It’s rare to get mastitis if you are not breastfeeding. If you show signs of a breast infection — particularly without accompanying fever — see a doctor immediately.
The breast might get angry with a red or pink appearance and feel warm to the touch. It might also feel sore with persistant itching or burning, or be tender to the touch. In most cases, the breast enlarges beyond what is expected by normal hormonal changes, but that doesn’t have to happen. Sometimes the nipple will crust over or drain a bit of fluid. The important thing to know is that many women have only a subset of the symptoms, and that subset varies from case to case. The first photo in Journal of the America Academy of Physician Assistants shows another characteristic presentation of IBC. Here the breast is enlarged, inflamed, and covered with peau d’orange, but the nipple isn’t entirely inverted — it’s flattened a bit compared to the other, but not inverted.
It’s essential to look at photo galleries of the different ways this disease manifests and get a feeling for how it looks. Most importantly, get used to how your breasts look — and be sure to look underneath, as well. The woman in the clinical photo from the IBC Foundation gallery wouldn’t be able to see her IBC rash without a mirror.
Sometimes the only significant early symptom is an increase in size or weight of the breast. Yvette Hudgins tells her story:
Forty-five year old Yvette Hudgins has inflammatory breast cancer. She was diagnosed after noticing one of her breasts was suddenly larger than the other. “I just thought it was inflammation. I would never, ever have thought in a million years it was breast cancer,” says Hudgins. “I thought at first, maybe it’s just a little change but then it just progressed so I made an appointment with my doctor.”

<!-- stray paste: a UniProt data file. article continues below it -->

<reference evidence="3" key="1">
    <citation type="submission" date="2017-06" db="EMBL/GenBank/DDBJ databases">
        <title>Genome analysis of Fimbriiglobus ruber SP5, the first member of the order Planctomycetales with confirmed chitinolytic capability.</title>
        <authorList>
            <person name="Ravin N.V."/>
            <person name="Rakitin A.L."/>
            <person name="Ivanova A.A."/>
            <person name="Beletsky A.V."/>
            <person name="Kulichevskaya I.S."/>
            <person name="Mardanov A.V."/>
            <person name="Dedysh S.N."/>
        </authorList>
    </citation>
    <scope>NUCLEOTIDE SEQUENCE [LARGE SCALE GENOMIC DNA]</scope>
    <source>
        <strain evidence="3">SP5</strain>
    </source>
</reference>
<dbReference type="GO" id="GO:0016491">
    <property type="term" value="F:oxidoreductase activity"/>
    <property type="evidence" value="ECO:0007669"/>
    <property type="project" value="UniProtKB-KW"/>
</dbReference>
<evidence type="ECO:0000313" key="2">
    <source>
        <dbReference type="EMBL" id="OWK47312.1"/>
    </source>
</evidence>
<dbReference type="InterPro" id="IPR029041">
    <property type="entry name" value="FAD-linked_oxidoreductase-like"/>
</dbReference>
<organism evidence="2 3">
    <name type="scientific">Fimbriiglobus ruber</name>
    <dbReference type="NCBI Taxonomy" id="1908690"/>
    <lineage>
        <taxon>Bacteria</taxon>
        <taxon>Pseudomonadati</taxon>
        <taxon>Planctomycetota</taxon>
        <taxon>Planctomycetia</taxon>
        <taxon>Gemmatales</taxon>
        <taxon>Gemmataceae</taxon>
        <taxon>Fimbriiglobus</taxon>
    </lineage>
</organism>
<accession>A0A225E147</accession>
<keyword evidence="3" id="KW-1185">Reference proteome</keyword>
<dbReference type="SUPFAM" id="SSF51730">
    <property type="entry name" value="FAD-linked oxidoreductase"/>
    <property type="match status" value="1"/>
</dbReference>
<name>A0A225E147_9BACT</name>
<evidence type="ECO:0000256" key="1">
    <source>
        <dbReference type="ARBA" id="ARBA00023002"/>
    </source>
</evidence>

The sad truth is that most women do not know about this type of breast cancer, and they are lulled into a false sense of security because they check for lumps every month, and they get a mammogram from time to time. They don’t know to screen for this disease — and their own eyes are the very best screening tools known for this in today’s technology. But one thing is certain: if one of these symptoms appears, there is no time to lose.
KOMO news did a segment on IBC a few years ago, and found that very few women were aware that there was a breast cancer that could manifest without a lump. They certainly didn’t know what to look for — until they were already diagnosed with a late stage cancer. Kristine Turck noticed that one of her nipples retracted a bit during the summer of 2003, but at the time, she’d never heard of IBC, and she didn’t know that this was a sign that she had a disease that would kill her. She spent the rest of her life trying to raise awareness about IBC. She passed away in 2007. She appears in the following piece about inflammatory breast cancer. Please watch this video at least once — the information in it could save a life.